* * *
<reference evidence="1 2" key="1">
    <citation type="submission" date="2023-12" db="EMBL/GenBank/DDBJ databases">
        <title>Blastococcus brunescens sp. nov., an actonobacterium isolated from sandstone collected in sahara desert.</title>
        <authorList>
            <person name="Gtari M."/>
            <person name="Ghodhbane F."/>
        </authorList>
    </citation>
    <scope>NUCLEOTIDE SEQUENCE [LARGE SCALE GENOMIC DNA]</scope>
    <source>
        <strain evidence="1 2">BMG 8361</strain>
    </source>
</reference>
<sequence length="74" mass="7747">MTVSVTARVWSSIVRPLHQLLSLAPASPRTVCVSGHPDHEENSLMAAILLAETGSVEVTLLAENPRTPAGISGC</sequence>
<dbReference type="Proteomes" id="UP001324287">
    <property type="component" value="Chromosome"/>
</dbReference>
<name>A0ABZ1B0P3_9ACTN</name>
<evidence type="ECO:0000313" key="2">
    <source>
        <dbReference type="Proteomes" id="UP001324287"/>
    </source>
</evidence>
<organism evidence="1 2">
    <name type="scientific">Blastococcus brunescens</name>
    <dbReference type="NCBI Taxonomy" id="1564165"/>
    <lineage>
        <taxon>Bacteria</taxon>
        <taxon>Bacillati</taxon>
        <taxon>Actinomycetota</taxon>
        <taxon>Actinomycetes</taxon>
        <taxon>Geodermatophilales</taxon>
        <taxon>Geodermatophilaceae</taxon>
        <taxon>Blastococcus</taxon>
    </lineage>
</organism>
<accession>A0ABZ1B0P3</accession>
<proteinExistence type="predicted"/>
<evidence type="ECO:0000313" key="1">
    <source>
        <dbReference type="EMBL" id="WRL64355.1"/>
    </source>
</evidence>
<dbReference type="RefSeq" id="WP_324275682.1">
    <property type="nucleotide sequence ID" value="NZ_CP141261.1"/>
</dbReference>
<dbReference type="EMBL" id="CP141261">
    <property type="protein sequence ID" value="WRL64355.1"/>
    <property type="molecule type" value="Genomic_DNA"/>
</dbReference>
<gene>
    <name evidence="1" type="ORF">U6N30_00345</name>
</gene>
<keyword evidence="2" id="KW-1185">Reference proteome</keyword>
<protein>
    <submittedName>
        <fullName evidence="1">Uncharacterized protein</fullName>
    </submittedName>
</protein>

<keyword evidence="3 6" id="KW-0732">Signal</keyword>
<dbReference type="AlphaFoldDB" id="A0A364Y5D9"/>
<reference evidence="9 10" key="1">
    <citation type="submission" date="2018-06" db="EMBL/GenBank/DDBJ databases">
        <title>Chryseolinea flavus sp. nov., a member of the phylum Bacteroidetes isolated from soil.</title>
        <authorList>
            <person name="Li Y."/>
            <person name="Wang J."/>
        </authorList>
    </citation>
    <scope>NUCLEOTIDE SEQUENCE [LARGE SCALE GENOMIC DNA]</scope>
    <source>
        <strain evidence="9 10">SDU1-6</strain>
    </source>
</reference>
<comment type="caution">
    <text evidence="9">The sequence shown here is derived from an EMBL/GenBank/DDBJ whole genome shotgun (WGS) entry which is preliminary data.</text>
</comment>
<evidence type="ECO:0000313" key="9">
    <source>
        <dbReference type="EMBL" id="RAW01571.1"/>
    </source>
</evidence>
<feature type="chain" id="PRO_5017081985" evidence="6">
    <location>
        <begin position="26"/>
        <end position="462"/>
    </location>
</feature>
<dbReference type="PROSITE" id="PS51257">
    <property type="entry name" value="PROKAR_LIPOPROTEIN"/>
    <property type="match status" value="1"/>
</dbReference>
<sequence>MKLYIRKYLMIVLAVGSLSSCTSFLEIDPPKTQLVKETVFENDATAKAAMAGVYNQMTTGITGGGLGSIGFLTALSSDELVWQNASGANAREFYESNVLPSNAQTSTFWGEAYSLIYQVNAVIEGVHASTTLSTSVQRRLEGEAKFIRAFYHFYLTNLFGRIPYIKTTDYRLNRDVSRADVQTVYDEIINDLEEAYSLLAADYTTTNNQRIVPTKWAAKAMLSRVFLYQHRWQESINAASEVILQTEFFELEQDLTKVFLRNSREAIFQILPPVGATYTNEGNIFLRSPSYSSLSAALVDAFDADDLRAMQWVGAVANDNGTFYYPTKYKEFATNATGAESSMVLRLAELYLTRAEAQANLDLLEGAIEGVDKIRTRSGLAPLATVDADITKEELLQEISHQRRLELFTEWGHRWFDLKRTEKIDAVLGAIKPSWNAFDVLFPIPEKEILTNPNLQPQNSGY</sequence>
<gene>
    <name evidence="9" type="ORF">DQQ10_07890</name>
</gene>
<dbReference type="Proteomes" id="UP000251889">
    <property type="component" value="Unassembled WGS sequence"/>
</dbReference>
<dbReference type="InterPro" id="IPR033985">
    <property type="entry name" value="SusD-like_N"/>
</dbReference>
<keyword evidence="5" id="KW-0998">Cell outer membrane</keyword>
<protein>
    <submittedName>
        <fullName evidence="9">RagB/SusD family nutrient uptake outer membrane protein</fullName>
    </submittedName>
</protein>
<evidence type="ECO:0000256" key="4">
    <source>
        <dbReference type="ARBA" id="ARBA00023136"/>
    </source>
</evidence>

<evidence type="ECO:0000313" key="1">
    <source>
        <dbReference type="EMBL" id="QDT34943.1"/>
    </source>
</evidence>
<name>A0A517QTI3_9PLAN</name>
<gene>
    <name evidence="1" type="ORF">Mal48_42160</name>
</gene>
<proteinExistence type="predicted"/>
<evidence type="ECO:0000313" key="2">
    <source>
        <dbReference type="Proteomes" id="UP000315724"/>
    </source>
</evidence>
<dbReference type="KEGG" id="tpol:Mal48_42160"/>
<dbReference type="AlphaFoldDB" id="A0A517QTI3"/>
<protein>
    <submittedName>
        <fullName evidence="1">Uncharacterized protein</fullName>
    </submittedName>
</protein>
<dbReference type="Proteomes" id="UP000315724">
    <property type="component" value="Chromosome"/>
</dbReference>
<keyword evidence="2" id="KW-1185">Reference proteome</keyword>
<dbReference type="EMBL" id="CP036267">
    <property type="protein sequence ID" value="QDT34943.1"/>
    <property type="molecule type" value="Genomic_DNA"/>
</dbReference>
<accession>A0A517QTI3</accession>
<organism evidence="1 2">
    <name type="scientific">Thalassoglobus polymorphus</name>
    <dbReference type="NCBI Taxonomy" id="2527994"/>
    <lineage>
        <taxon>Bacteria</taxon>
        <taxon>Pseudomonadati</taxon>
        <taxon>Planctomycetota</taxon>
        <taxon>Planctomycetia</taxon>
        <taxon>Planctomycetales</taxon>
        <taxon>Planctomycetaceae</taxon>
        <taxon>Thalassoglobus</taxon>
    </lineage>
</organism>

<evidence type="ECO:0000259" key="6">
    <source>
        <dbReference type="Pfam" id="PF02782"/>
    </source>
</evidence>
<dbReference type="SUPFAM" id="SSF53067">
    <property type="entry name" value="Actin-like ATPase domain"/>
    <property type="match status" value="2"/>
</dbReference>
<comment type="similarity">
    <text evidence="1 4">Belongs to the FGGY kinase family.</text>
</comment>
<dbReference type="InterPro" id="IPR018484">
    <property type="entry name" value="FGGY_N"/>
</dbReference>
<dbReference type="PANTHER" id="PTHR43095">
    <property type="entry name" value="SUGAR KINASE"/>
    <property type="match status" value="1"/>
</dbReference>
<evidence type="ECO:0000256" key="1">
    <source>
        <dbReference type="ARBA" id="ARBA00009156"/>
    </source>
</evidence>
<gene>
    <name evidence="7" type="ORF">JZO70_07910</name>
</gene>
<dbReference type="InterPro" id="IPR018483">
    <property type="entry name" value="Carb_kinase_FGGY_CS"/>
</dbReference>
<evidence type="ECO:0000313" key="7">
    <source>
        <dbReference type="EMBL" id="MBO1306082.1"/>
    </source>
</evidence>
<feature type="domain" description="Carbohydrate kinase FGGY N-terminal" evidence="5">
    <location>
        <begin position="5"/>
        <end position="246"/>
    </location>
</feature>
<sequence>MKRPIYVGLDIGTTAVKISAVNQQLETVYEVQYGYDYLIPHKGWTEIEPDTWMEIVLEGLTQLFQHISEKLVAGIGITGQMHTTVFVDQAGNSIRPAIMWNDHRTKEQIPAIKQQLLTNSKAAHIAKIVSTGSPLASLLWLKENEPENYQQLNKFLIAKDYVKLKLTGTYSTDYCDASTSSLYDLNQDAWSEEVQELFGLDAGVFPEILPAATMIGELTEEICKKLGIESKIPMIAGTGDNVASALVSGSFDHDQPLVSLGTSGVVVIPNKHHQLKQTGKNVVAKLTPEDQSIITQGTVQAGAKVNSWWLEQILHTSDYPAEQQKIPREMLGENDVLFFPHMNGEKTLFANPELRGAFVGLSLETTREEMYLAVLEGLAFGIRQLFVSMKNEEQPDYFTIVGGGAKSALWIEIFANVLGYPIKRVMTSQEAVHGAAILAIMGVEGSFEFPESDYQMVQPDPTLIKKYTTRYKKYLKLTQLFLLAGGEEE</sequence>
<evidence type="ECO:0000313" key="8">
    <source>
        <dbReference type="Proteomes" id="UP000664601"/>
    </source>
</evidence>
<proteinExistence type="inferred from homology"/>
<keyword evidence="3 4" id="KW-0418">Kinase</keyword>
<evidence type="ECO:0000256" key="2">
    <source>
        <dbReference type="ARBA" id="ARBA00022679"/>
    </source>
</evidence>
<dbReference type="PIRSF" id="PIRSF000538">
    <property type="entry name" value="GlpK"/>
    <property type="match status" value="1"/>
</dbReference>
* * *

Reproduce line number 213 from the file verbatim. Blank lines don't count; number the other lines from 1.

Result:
    <property type="entry name" value="GlpK"/>